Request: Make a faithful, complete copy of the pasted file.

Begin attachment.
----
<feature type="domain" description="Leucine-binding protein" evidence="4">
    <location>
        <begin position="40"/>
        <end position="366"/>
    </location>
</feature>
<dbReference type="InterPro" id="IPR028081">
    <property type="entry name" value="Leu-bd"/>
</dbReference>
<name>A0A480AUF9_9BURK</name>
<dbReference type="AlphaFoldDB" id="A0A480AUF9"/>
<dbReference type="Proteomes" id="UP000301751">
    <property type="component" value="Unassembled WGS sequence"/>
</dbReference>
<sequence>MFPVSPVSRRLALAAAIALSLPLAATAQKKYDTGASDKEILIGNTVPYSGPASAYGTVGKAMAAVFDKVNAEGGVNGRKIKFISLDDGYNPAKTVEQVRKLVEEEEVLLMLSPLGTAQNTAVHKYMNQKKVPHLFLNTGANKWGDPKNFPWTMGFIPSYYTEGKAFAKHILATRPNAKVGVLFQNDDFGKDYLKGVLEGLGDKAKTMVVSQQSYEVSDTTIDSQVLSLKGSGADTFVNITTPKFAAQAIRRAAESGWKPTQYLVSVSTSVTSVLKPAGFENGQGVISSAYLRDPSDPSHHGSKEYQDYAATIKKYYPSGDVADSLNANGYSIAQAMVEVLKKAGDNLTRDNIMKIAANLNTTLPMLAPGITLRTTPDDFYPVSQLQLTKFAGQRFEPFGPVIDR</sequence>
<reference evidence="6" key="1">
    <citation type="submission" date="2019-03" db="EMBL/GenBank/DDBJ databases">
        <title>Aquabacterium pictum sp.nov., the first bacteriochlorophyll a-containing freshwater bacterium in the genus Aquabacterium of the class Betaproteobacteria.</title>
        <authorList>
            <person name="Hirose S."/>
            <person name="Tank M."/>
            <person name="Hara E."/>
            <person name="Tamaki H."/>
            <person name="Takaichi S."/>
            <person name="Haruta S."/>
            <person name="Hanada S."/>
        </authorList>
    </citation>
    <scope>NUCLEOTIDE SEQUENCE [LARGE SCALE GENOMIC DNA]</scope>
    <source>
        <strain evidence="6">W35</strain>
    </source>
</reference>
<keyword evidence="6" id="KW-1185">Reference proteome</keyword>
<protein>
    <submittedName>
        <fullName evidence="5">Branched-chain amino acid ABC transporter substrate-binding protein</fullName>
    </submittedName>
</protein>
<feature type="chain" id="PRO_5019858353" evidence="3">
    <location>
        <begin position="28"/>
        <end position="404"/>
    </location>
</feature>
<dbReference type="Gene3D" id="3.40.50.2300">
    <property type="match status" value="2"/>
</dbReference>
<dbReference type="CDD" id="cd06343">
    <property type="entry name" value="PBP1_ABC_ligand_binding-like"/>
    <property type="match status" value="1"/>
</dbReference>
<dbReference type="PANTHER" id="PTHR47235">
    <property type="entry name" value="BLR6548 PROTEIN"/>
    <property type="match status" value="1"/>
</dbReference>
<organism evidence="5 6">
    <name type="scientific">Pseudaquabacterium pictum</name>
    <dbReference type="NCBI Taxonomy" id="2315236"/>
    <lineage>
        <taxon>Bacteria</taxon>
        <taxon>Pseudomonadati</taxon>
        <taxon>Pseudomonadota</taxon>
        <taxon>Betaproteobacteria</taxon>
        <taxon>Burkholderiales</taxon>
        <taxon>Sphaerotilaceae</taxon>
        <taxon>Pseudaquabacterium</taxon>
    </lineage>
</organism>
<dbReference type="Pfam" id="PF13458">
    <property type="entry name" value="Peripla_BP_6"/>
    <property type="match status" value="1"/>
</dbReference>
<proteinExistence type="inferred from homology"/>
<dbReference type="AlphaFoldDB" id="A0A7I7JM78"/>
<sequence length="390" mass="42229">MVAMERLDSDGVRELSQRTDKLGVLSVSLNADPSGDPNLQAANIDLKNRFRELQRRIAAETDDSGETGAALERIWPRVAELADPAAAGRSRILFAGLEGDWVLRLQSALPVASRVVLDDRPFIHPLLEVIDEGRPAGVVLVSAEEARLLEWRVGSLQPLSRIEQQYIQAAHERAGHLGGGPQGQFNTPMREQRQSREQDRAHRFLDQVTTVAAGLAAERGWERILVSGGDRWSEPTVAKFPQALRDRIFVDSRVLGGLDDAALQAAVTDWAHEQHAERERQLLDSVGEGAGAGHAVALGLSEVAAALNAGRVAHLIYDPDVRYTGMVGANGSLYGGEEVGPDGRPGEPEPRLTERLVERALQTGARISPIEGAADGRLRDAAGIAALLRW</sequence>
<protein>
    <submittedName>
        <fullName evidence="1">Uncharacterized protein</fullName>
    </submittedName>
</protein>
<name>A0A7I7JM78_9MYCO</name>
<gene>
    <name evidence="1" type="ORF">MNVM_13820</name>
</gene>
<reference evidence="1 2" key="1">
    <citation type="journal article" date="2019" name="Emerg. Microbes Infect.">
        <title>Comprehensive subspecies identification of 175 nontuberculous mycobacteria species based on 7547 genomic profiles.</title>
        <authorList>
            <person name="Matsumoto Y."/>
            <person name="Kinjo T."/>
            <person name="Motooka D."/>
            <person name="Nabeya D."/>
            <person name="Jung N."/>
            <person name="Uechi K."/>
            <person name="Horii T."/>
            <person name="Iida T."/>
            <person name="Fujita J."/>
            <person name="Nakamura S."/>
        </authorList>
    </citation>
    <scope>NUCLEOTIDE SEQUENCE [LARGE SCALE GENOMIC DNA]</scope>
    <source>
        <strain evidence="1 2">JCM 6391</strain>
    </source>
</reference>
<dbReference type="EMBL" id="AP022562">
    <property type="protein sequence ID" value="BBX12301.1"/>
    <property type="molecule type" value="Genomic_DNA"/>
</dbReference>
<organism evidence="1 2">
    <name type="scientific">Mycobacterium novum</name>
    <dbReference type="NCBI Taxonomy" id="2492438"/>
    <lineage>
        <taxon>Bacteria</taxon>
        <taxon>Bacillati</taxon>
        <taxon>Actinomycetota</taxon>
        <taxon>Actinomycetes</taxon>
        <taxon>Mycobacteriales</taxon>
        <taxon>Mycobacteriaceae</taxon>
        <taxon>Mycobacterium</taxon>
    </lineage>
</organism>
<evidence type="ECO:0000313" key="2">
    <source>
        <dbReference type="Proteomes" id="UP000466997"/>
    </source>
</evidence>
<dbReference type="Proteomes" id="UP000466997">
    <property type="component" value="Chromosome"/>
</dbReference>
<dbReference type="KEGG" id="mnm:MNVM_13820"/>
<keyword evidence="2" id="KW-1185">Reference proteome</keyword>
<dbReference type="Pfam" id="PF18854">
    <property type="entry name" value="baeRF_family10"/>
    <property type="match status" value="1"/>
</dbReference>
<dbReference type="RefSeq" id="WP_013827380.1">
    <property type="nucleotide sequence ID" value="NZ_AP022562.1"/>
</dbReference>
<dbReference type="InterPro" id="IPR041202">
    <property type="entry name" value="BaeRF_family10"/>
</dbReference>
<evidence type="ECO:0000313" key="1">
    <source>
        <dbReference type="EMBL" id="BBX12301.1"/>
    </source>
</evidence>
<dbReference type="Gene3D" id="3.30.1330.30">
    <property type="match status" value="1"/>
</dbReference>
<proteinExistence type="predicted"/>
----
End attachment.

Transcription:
<feature type="domain" description="Leucine-binding protein" evidence="4">
    <location>
        <begin position="40"/>
        <end position="366"/>
    </location>
</feature>
<dbReference type="InterPro" id="IPR028081">
    <property type="entry name" value="Leu-bd"/>
</dbReference>
<name>A0A480AUF9_9BURK</name>
<dbReference type="AlphaFoldDB" id="A0A480AUF9"/>
<dbReference type="Proteomes" id="UP000301751">
    <property type="component" value="Unassembled WGS sequence"/>
</dbReference>
<sequence>MFPVSPVSRRLALAAAIALSLPLAATAQKKYDTGASDKEILIGNTVPYSGPASAYGTVGKAMAAVFDKVNAEGGVNGRKIKFISLDDGYNPAKTVEQVRKLVEEEEVLLMLSPLGTAQNTAVHKYMNQKKVPHLFLNTGANKWGDPKNFPWTMGFIPSYYTEGKAFAKHILATRPNAKVGVLFQNDDFGKDYLKGVLEGLGDKAKTMVVSQQSYEVSDTTIDSQVLSLKGSGADTFVNITTPKFAAQAIRRAAESGWKPTQYLVSVSTSVTSVLKPAGFENGQGVISSAYLRDPSDPSHHGSKEYQDYAATIKKYYPSGDVADSLNANGYSIAQAMVEVLKKAGDNLTRDNIMKIAANLNTTLPMLAPGITLRTTPDDFYPVSQLQLTKFAGQRFEPFGPVIDR</sequence>
<reference evidence="6" key="1">
    <citation type="submission" date="2019-03" db="EMBL/GenBank/DDBJ databases">
        <title>Aquabacterium pictum sp.nov., the first bacteriochlorophyll a-containing freshwater bacterium in the genus Aquabacterium of the class Betaproteobacteria.</title>
        <authorList>
            <person name="Hirose S."/>
            <person name="Tank M."/>
            <person name="Hara E."/>
            <person name="Tamaki H."/>
            <person name="Takaichi S."/>
            <person name="Haruta S."/>
            <person name="Hanada S."/>
        </authorList>
    </citation>
    <scope>NUCLEOTIDE SEQUENCE [LARGE SCALE GENOMIC DNA]</scope>
    <source>
        <strain evidence="6">W35</strain>
    </source>
</reference>
<keyword evidence="6" id="KW-1185">Reference proteome</keyword>
<protein>
    <submittedName>
        <fullName evidence="5">Branched-chain amino acid ABC transporter substrate-binding protein</fullName>
    </submittedName>
</protein>
<feature type="chain" id="PRO_5019858353" evidence="3">
    <location>
        <begin position="28"/>
        <end position="404"/>
    </location>
</feature>
<dbReference type="Gene3D" id="3.40.50.2300">
    <property type="match status" value="2"/>
</dbReference>
<dbReference type="CDD" id="cd06343">
    <property type="entry name" value="PBP1_ABC_ligand_binding-like"/>
    <property type="match status" value="1"/>
</dbReference>
<dbReference type="PANTHER" id="PTHR47235">
    <property type="entry name" value="BLR6548 PROTEIN"/>
    <property type="match status" value="1"/>
</dbReference>
<organism evidence="5 6">
    <name type="scientific">Pseudaquabacterium pictum</name>
    <dbReference type="NCBI Taxonomy" id="2315236"/>
    <lineage>
        <taxon>Bacteria</taxon>
        <taxon>Pseudomonadati</taxon>
        <taxon>Pseudomonadota</taxon>
        <taxon>Betaproteobacteria</taxon>
        <taxon>Burkholderiales</taxon>
        <taxon>Sphaerotilaceae</taxon>
        <taxon>Pseudaquabacterium</taxon>
    </lineage>
</organism>
<dbReference type="Pfam" id="PF13458">
    <property type="entry name" value="Peripla_BP_6"/>
    <property type="match status" value="1"/>
</dbReference>
<proteinExistence type="inferred from homology"/>
<dbReference type="AlphaFoldDB" id="A0A7I7JM78"/>
<sequence length="390" mass="42229">MVAMERLDSDGVRELSQRTDKLGVLSVSLNADPSGDPNLQAANIDLKNRFRELQRRIAAETDDSGETGAALERIWPRVAELADPAAAGRSRILFAGLEGDWVLRLQSALPVASRVVLDDRPFIHPLLEVIDEGRPAGVVLVSAEEARLLEWRVGSLQPLSRIEQQYIQAAHERAGHLGGGPQGQFNTPMREQRQSREQDRAHRFLDQVTTVAAGLAAERGWERILVSGGDRWSEPTVAKFPQALRDRIFVDSRVLGGLDDAALQAAVTDWAHEQHAERERQLLDSVGEGAGAGHAVALGLSEVAAALNAGRVAHLIYDPDVRYTGMVGANGSLYGGEEVGPDGRPGEPEPRLTERLVERALQTGARISPIEGAADGRLRDAAGIAALLRW</sequence>
<protein>
    <submittedName>
        <fullName evidence="1">Uncharacterized protein</fullName>
    </submittedName>
</protein>
<name>A0A7I7JM78_9MYCO</name>
<gene>
    <name evidence="1" type="ORF">MNVM_13820</name>
</gene>
<reference evidence="1 2" key="1">
    <citation type="journal article" date="2019" name="Emerg. Microbes Infect.">
        <title>Comprehensive subspecies identification of 175 nontuberculous mycobacteria species based on 7547 genomic profiles.</title>
        <authorList>
            <person name="Matsumoto Y."/>
            <person name="Kinjo T."/>
            <person name="Motooka D."/>
            <person name="Nabeya D."/>
            <person name="Jung N."/>
            <person name="Uechi K."/>
            <person name="Horii T."/>
            <person name="Iida T."/>
            <person name="Fujita J."/>
            <person name="Nakamura S."/>
        </authorList>
    </citation>
    <scope>NUCLEOTIDE SEQUENCE [LARGE SCALE GENOMIC DNA]</scope>
    <source>
        <strain evidence="1 2">JCM 6391</strain>
    </source>
</reference>
<dbReference type="EMBL" id="AP022562">
    <property type="protein sequence ID" value="BBX12301.1"/>
    <property type="molecule type" value="Genomic_DNA"/>
</dbReference>
<organism evidence="1 2">
    <name type="scientific">Mycobacterium novum</name>
    <dbReference type="NCBI Taxonomy" id="2492438"/>
    <lineage>
        <taxon>Bacteria</taxon>
        <taxon>Bacillati</taxon>
        <taxon>Actinomycetota</taxon>
        <taxon>Actinomycetes</taxon>
        <taxon>Mycobacteriales</taxon>
        <taxon>Mycobacteriaceae</taxon>
        <taxon>Mycobacterium</taxon>
    </lineage>
</organism>
<evidence type="ECO:0000313" key="2">
    <source>
        <dbReference type="Proteomes" id="UP000466997"/>
    </source>
</evidence>
<dbReference type="Proteomes" id="UP000466997">
    <property type="component" value="Chromosome"/>
</dbReference>
<dbReference type="KEGG" id="mnm:MNVM_13820"/>
<keyword evidence="2" id="KW-1185">Reference proteome</keyword>
<dbReference type="Pfam" id="PF18854">
    <property type="entry name" value="baeRF_family10"/>
    <property type="match status" value="1"/>
</dbReference>
<dbReference type="RefSeq" id="WP_013827380.1">
    <property type="nucleotide sequence ID" value="NZ_AP022562.1"/>
</dbReference>
<dbReference type="InterPro" id="IPR041202">
    <property type="entry name" value="BaeRF_family10"/>
</dbReference>
<evidence type="ECO:0000313" key="1">
    <source>
        <dbReference type="EMBL" id="BBX12301.1"/>
    </source>
</evidence>
<dbReference type="Gene3D" id="3.30.1330.30">
    <property type="match status" value="1"/>
</dbReference>
<proteinExistence type="predicted"/>